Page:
Weaver species

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Sao Tome Weaver Ploceus sanctithomae

IUCN: Least concern     Discovery: 048

Categories: island, nuthatch, nectar,
News items about species

Discovery

Sao Tome Weaver
Sao Tome Weaver,
figure from Hartlaub 1850
Sao Tome Weaver
Sao Tome Weaver,
figure from Reichenbach 1863
Sao Tome Weaver map
Sao Tome Weaver
distribution, type locality circled

Introduction

The Sao Tome Weaver was formally described by Karel Johan Gustav Hartlaub, a German physician and ornithologist.

Carl Weiss, a German collector, was the first person to obtain specimens of the Sao Tome Weaver for The Hamburg Museum. He travelled from 1847-1850 on the ship Adolphus to Sao Tome then to the coast of Ghana, to Principe and back to Sao Tome again. He probably collected the Sao Tome Weaver soon after arriving on the island, and sent back many bird specimens which Hartlaub was able to describe in 1848 and later.

The first illustration of a Sao Tome Weaver is a colour painting published by Hartlaub in 1850. The second illustration was published by Reichenbach 1863.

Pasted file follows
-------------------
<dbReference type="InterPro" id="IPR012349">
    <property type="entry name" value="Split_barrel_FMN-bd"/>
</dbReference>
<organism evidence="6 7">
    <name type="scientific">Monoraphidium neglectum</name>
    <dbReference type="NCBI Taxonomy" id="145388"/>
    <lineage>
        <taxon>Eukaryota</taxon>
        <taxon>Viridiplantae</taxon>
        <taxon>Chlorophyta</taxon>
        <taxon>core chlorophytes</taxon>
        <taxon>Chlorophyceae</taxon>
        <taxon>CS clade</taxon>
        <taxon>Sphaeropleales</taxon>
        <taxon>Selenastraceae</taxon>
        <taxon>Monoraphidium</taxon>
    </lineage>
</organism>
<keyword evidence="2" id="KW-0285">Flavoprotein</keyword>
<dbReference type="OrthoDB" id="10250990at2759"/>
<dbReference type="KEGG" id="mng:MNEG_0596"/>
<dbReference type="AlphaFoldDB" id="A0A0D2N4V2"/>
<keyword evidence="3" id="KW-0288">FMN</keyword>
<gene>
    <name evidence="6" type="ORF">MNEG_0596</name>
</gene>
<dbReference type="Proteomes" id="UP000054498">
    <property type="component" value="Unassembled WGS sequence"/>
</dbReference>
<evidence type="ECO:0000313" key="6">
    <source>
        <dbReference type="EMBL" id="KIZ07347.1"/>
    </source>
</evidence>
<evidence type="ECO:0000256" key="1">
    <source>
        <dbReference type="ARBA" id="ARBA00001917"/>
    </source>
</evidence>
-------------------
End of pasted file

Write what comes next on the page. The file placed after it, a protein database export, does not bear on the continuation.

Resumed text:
Scientific citation

Sycobius st.-thomae Hartlaub 1848 Rev. Zool. 1848 p.109 Sao Tome.

Meaning of names

sanctithomae - Named after the island of Sao Thome (Sao Tome) in the Gulf of Guinea, West Africa, discovered by Portuguese explorers in 1471 and named for St Thomas, the patron saint of Portugal.

First English name

The St. Thomas Coucou-Weawer (Reichenbach 1863).

Alternate names

St. Thomas Island Weaver.

Collector

Carl Weiss.

Date collected

1847.

Locality collected

Sao Tome Island.

Type specimens

The type specimen is in the Zoological Museum at the University of Hamburg.

The above is based on Weaver Wednesday 2, a weekly series about the discovery of each weaver species.
This species text first appeared as Weaver Wednesday [165] - Discovery [48]: Sao Tome Weaver on 2015-08-12

1. Basic biology

Sao Tome Weaver
Sao Tome Weaver,
figure from Hartlaub 1850